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Refine Processes the Easy Way

What TQM, CQI, reengineering and other process improvement programs advocate is an increase in efficiency through the systematic study and improvement of critical business processes. But what we have found is that many companies approach these programs incorrectly by:

1) selecting unimportant or lower priority processes to study

2) getting bogged down in the analysis rather than focusing on results.

What is a process? Webster’s Dictionary defines a process as a “method of doing something will all the steps involved”. Businesses are made up of a number of processes, each with varying degrees of complexity in terms of the number of steps involved. These processes are used to carry out functions and activities. For example, something as simple as paying bills or more complex manufacturing or distribution processes are all necessary to keep a business running. How efficient these processes are can have a major impact on customer satisfaction, employee morale and productivity and profitability.

Before proceeding, an organization should inventory all of its important business processes. Once the inventory is completed, the list of processes should be prioritized in terms of their relative importance to the overall success of the company. We believe that the most important processes are generally those that impact customers most directly and most heavily. After the list of processes has been prioritized, begin with the most important process. Select a refinement team of roughly 3 to 7 people. The team should consist of people with and without intimate knowledge of the process. Selecting people without intimate knowledge is important because they can provide a more objective, distant perspective. It is often difficult for those closely involved in a process to “see the forest from the trees”. They are often too close to it to be objective or they have such a vested interest in it that they will fight change.

Once the team is in place, have an initial meeting to provide a brief overview of the process and to collectively list the steps (flow chart) the process in question. Have someone record the steps involved in the proper order. That individual will be responsible for preparing a draft of the flow chart and distributing it to each member of the team within a day or two of the initial meeting. Schedule a second meeting that should take place within about a week or so. In the meantime, the team should be individually looking at each and every step of the process and evaluating whether that step is:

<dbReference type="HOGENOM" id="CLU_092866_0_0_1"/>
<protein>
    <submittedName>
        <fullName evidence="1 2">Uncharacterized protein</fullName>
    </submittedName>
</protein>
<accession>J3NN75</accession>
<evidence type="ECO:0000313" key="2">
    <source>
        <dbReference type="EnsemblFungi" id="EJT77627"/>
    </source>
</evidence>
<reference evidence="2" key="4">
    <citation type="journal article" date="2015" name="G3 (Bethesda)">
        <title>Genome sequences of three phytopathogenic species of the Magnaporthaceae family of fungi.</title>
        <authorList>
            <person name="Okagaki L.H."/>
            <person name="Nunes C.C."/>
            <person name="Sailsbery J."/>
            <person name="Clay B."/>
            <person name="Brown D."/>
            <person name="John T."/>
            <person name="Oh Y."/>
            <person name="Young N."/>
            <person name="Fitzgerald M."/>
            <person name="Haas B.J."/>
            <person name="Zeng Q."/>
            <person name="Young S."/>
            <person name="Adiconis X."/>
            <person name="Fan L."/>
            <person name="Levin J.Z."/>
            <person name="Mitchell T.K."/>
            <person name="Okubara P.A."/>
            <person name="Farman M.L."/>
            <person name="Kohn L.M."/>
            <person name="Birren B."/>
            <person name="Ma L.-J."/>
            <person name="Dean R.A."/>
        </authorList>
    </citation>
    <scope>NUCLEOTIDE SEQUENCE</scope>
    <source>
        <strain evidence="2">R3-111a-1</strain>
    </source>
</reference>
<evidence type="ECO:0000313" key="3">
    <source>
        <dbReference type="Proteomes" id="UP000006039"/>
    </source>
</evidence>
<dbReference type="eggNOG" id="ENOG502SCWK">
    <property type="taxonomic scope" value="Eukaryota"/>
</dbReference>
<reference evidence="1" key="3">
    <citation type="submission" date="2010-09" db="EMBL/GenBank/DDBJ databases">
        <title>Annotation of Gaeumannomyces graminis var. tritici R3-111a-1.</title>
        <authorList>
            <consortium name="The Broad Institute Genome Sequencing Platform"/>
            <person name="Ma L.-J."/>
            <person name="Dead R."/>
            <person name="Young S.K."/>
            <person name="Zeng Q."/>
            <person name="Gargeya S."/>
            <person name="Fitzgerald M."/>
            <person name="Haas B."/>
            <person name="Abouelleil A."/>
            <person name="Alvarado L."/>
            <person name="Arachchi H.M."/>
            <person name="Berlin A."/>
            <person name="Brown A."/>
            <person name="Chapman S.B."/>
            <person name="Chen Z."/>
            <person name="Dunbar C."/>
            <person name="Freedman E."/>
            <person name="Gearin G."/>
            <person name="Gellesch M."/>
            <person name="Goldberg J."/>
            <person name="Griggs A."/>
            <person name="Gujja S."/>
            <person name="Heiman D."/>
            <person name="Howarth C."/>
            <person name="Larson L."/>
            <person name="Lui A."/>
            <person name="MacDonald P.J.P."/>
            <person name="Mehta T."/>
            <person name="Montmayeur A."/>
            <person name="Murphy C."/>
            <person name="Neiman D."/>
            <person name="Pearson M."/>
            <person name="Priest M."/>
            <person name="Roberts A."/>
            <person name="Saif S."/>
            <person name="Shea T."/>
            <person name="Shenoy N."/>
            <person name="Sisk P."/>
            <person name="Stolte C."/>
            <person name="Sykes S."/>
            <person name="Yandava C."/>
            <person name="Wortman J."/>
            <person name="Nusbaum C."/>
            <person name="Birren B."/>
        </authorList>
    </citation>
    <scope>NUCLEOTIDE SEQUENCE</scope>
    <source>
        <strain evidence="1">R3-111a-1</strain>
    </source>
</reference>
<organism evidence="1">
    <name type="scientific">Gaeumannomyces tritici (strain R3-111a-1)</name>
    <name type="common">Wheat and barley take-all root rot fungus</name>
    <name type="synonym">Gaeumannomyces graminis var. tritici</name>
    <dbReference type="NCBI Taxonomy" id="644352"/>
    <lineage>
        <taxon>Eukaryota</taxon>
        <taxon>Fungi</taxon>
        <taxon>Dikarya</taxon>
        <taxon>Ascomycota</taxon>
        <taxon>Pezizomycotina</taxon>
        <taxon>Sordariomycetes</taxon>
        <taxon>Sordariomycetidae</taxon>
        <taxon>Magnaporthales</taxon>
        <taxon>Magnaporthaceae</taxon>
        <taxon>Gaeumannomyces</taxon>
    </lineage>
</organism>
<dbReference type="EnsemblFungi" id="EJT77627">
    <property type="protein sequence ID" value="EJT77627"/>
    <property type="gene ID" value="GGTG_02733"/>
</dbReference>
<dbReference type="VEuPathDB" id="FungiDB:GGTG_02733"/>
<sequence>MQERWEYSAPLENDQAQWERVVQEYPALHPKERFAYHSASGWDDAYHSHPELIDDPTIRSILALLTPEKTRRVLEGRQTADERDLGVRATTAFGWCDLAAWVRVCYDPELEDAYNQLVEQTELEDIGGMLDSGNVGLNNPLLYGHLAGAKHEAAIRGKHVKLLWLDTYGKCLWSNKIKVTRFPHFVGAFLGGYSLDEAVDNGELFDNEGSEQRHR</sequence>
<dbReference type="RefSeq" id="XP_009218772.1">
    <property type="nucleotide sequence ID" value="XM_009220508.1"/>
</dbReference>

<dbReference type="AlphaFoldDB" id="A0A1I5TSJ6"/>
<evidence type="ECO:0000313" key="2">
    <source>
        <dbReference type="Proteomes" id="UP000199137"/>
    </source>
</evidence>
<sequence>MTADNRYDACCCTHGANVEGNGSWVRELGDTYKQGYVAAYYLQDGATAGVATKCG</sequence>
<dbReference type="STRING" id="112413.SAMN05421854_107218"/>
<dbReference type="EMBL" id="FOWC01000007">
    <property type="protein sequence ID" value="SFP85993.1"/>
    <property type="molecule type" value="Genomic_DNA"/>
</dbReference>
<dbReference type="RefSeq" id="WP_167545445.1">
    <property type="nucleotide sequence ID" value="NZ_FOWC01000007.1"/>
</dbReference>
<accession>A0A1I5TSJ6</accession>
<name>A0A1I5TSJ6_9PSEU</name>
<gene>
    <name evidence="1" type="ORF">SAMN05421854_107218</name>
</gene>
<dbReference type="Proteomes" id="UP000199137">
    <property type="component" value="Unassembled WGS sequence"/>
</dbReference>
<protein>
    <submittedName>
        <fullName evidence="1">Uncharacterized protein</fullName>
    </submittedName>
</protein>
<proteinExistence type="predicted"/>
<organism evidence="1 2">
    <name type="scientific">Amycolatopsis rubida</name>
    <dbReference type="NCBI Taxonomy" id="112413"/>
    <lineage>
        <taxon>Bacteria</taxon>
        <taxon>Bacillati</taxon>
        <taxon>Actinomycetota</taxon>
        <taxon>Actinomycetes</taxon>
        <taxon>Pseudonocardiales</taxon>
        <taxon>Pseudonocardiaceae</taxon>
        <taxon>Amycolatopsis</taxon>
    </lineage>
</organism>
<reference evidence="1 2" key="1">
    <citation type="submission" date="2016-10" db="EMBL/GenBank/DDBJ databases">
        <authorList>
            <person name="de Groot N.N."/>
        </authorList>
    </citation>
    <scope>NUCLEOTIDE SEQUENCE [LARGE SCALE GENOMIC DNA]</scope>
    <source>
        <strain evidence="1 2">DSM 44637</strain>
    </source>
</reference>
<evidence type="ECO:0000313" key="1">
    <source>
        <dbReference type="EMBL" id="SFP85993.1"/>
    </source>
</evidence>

1) appropriate

2) necessary at all.

In the second meeting, the group will begin discussing each step of the process. Each member of the team should provide input as to whether that step is correct and necessary or whether it should be modified (and how) or eliminated completely. The group should reach consensus on each step. Once each of the steps has been evaluated in this manner, a new flow chart should be prepared for the group to review. A final evaluation should take place to ensure that the process will, indeed, do what it is intended and that it has in fact been made more efficient.

With this approach, processes can be quickly and easily enhanced to become more efficient and less cumbersome. While most processes can be refined in this manner, there could be a few processes that are very complex that will require more extensive analysis and measurement. But we believe that over-analyzing simple processes simply ties up people resources and provides little incremental advantage over the method described above.